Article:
The PCI Security Standards Council (PCI SSC) released version 2.0 of the PCI data security standard (PCI DSS) and payment application data security standard (PA DSS) this week with minor changes.
Claiming this is designed "to provide greater clarity and flexibility to facilitate improved understanding of the requirements and eased implementation for merchants", version 2.0 will become effective on the January 1, 2011.
As revealed by SC Magazine in August, version 2.0 does not introduce any new major requirements and the majority of changes are modifications to the language, which clarify the meaning of the requirements and make understanding and adoption easier for merchants.
The council said that key revisions "serve to reinforce the need for a thorough scoping exercise prior to assessment". This is in order to understand where cardholder data resides, promote more effective log management in securing cardholder data, allow organisations to adopt a risk-based approach when assessing and prioritising vulnerabilities that is based on their specific business circumstances, and accommodate the unique environments of small merchants to simplify their compliance efforts.
The most recent version (1.2.1) was released in July 2009. Wolfgang Kandek, CTO at Qualys, attended the meetings and said that the changes do show that the standards have matured enough that major changes are not required regularly.
He said: “All in all we see the number of merchants adopting PCI increasing. The council has done a great job at being reactive and responsive in an open community-based effort to get the standards to a mature state. Now they are attempting to stay ahead of the curve with new technologies in a dedicated effort working with industry leaders.
“Ultimately we expect DSS 2.0 to help merchants improve the security of their PCI networks, while providing flexibility with their compliance efforts given the many different implementations that are out there.”
Also welcoming the changes was LogRhythm, which claimed that the changes should aid the many organisations that have still not met the PCI SSC's previous recommendations.
Ross Brewer, VP and MD of international markets at LogRhythm, said: “Some of the anticipated changes by the PCI SSC can't come too soon. Some reports show high rates of non-compliance, a fact often viewed as a reflection of the lack of clarity, which has negatively affected the standard in the past. Guidance on virtualisation and the alignment between PCI DSS and the PA DSS will also be welcome, while the evolving requirement for centralised logging of payment transactions is a definite plus.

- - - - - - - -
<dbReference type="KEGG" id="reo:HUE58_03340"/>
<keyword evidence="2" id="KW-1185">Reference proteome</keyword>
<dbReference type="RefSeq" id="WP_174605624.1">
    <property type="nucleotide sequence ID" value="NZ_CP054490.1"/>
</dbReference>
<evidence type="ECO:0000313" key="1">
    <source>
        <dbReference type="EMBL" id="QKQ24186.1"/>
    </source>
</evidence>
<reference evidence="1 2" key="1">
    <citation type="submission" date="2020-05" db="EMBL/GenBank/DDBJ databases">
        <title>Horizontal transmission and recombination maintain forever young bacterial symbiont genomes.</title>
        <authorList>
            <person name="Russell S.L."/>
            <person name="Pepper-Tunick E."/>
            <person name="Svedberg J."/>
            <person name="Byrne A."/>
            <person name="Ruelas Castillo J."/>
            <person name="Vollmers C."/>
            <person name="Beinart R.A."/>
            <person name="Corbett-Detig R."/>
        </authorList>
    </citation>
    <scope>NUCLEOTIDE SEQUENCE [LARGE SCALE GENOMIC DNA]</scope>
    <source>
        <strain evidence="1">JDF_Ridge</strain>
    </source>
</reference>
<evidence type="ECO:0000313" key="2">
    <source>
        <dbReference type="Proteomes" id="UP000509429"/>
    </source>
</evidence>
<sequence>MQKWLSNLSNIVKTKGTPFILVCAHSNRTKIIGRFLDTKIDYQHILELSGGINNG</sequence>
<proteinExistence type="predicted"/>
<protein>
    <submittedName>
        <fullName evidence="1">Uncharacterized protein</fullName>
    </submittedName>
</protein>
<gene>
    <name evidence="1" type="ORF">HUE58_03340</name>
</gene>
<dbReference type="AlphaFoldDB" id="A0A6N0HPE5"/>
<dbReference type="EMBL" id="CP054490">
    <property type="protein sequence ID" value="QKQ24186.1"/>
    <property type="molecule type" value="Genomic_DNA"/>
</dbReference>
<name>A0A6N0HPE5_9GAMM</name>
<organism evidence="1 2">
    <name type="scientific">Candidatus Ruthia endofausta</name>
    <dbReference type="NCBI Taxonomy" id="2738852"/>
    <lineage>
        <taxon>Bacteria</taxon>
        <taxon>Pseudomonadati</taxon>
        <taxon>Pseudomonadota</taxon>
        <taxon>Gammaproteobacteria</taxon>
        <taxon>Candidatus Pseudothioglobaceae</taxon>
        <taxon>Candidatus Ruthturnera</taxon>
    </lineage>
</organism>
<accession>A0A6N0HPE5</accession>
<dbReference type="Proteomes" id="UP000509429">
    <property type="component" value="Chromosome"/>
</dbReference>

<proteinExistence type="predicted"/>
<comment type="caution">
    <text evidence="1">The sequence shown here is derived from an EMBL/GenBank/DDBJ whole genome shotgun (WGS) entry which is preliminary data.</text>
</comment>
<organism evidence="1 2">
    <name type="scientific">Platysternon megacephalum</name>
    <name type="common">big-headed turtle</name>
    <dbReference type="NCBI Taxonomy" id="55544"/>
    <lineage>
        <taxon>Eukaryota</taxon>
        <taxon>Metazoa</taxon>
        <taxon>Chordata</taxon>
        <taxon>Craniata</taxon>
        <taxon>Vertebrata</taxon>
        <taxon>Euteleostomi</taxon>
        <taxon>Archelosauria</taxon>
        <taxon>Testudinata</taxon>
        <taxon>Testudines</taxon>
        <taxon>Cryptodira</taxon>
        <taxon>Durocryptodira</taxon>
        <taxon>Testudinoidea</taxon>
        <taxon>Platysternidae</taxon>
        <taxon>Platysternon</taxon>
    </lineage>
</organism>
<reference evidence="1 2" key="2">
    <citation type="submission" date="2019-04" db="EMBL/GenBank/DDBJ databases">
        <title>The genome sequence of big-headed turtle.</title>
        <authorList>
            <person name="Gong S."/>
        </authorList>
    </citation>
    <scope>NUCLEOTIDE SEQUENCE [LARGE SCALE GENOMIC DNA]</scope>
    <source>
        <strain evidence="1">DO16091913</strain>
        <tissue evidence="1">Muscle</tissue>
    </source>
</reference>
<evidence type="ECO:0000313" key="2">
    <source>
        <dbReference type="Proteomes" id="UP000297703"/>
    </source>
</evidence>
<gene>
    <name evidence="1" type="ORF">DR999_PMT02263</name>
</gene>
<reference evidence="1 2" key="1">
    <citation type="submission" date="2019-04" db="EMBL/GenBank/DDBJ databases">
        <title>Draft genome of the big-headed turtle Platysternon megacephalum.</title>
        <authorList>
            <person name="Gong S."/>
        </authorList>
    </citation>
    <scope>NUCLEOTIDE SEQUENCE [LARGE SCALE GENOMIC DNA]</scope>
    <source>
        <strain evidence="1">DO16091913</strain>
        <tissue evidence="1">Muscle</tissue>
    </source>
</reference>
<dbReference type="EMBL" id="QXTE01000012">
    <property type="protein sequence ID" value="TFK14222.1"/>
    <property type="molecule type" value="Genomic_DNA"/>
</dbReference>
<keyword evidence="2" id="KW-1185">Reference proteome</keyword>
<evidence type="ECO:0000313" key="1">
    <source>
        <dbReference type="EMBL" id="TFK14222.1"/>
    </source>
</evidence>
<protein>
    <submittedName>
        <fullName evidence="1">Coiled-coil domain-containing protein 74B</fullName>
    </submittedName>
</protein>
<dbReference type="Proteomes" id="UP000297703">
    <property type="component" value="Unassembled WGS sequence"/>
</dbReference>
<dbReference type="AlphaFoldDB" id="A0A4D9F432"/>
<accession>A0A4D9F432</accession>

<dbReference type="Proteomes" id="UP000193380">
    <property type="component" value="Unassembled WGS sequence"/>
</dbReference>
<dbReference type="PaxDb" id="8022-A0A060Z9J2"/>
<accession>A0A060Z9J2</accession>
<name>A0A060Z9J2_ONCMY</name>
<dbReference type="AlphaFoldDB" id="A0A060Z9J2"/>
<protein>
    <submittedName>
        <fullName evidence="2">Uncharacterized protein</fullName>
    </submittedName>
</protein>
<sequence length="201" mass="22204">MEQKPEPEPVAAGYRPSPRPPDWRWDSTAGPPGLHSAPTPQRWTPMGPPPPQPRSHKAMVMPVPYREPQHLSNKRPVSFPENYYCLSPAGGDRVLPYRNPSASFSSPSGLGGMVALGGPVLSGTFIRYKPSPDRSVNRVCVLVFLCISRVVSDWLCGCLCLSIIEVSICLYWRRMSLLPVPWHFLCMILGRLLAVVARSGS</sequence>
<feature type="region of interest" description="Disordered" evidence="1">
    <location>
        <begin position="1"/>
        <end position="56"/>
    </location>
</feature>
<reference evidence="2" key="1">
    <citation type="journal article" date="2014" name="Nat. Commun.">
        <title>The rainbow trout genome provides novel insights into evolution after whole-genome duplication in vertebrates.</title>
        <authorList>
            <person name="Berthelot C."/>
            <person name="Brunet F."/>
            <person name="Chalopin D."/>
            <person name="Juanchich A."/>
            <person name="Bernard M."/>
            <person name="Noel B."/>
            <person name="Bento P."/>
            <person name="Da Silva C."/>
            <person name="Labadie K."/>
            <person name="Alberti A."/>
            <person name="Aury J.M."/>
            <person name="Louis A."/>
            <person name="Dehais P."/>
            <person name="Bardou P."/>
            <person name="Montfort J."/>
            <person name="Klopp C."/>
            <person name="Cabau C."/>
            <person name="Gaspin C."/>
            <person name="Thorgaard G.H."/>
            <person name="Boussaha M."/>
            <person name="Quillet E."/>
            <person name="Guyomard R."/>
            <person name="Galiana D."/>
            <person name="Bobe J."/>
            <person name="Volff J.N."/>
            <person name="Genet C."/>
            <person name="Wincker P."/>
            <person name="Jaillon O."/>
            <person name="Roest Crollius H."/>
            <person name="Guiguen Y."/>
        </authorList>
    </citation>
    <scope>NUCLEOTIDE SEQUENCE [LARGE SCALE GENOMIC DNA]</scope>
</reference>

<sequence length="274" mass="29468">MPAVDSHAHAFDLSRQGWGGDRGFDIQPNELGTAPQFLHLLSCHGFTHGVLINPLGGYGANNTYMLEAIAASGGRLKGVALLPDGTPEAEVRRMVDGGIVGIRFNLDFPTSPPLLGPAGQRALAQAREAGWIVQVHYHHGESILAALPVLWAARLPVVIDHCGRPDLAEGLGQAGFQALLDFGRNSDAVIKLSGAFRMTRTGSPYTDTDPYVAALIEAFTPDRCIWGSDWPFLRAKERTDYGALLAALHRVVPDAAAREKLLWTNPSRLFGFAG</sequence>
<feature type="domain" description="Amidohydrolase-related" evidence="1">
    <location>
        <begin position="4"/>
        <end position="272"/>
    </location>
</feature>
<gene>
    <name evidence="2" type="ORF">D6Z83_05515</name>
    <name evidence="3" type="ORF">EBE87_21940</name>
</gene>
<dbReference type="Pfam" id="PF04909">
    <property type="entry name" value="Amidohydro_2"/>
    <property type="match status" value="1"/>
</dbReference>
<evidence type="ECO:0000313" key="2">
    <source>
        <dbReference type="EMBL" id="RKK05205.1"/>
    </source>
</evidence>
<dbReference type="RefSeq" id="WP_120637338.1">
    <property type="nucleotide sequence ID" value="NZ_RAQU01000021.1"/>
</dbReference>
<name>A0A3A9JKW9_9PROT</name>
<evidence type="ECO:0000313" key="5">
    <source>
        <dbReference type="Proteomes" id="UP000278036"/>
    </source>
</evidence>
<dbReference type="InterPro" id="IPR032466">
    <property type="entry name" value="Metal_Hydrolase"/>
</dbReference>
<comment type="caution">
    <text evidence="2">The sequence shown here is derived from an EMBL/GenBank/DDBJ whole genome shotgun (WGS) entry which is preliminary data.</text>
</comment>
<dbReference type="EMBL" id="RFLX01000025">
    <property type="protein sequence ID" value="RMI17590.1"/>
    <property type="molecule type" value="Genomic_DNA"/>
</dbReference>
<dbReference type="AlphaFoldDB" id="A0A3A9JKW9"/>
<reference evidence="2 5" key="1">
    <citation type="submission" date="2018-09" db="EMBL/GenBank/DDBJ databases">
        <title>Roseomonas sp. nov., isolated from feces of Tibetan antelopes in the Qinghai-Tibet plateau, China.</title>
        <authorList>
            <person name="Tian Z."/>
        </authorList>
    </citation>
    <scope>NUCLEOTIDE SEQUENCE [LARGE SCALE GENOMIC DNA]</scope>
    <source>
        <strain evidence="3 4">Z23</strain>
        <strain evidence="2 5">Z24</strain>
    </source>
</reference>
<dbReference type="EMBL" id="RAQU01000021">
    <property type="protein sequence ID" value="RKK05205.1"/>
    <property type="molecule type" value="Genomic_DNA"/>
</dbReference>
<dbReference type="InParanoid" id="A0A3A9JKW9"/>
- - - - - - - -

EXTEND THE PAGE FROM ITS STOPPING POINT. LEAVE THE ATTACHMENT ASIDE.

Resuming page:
“Too many organisations view compliance as a one-time only requirement, instead of an ongoing process that can actually aid wider business operations. For example, companies that heed the PCI SSC's recommendation to continuously log and monitor their networks will also find that they are able to gain deep insight into their IT systems, particularly how data is stored, accessed and used. By capturing a complete picture of all the activity occurring across their entire infrastructures, organisations can detect any unauthorised event, regardless of whether it is related to credit card security and can also pinpoint inefficiencies in their IT operations.”
Adam Bosnian, executive vice president of Americas and corporate development at Cyber-Ark, also believed that despite the PCI standards in general being fairly mature, many organisations are still playing catch up.
He said: “Despite the minor changes, organisations will continue to face significant challenges complying with 2.0. Our customers and prospects still view overcoming manual processes and controls as major hurdles in complying with PCI guidelines. Automating control over privileged users and accounts, including the ability to streamline management of embedded application credentials, will address these issues and enable full compliance to be achieved.”
Ulf Mattson, CTO of Protegrity, and Jonathan Lampe, VP of product management at Ipswitch, both called on the PCI SSC to provide guidance on how the tokenisation of cardholder data can reduce the size of the Cardholder Data Environment (CDE).
Mattson said: “This is important because the CDE is that part of the network that possesses cardholder data or sensitive authentication data. Like many others, I expect the document to somewhat mirror the tokenisation best practices document that Visa released in July, which will be a good framework for the industry to build on.
“I'm happy the council is acknowledging the need to address emerging technologies such as tokenisation. As these technologies continue to mature and gain traction with merchants, I believe they will eventually find their way into the PCI DSS standards.”
Lampe said that the future incorporation of tokenisation technologies would be a key security and cost saving development. “The use of data tokens in place of sensitive data is essentially a cost saving measure. Early adopters are shrinking the costs of PCI compliance by handing responsibility for their most sensitive information to a trusted custodian, saving them the expense of treating every interaction as top secret,” he said.
“Tokenisation is already accepted by Visa and is the focus of a current PCI Council committee; the next logical step is for it to be incorporated into official PCI guidance.”
See original article on scmagazineus.com